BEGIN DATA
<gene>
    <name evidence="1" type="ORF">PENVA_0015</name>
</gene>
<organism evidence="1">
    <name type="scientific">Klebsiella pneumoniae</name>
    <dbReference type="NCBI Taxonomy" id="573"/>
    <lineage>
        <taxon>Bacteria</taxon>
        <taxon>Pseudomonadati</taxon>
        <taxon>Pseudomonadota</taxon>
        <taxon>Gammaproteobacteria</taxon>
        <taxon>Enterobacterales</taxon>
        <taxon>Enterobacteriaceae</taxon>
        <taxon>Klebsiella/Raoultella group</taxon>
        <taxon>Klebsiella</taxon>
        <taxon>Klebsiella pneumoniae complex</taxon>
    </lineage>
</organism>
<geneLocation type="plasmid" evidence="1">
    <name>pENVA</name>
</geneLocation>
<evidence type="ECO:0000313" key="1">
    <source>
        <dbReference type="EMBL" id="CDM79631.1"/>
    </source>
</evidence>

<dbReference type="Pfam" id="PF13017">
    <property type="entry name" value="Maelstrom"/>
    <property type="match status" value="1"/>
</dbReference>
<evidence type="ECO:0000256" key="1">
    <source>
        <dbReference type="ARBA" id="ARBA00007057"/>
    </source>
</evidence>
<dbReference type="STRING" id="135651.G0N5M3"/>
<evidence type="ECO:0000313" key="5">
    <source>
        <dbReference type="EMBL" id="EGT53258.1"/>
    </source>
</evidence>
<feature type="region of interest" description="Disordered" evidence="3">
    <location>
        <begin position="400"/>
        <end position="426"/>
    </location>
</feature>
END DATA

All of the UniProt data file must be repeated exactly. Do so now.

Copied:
<gene>
    <name evidence="1" type="ORF">PENVA_0015</name>
</gene>
<organism evidence="1">
    <name type="scientific">Klebsiella pneumoniae</name>
    <dbReference type="NCBI Taxonomy" id="573"/>
    <lineage>
        <taxon>Bacteria</taxon>
        <taxon>Pseudomonadati</taxon>
        <taxon>Pseudomonadota</taxon>
        <taxon>Gammaproteobacteria</taxon>
        <taxon>Enterobacterales</taxon>
        <taxon>Enterobacteriaceae</taxon>
        <taxon>Klebsiella/Raoultella group</taxon>
        <taxon>Klebsiella</taxon>
        <taxon>Klebsiella pneumoniae complex</taxon>
    </lineage>
</organism>
<geneLocation type="plasmid" evidence="1">
    <name>pENVA</name>
</geneLocation>
<evidence type="ECO:0000313" key="1">
    <source>
        <dbReference type="EMBL" id="CDM79631.1"/>
    </source>
</evidence>

<dbReference type="Pfam" id="PF13017">
    <property type="entry name" value="Maelstrom"/>
    <property type="match status" value="1"/>
</dbReference>
<evidence type="ECO:0000256" key="1">
    <source>
        <dbReference type="ARBA" id="ARBA00007057"/>
    </source>
</evidence>
<dbReference type="STRING" id="135651.G0N5M3"/>
<evidence type="ECO:0000313" key="5">
    <source>
        <dbReference type="EMBL" id="EGT53258.1"/>
    </source>
</evidence>
<feature type="region of interest" description="Disordered" evidence="3">
    <location>
        <begin position="400"/>
        <end position="426"/>
    </location>
</feature>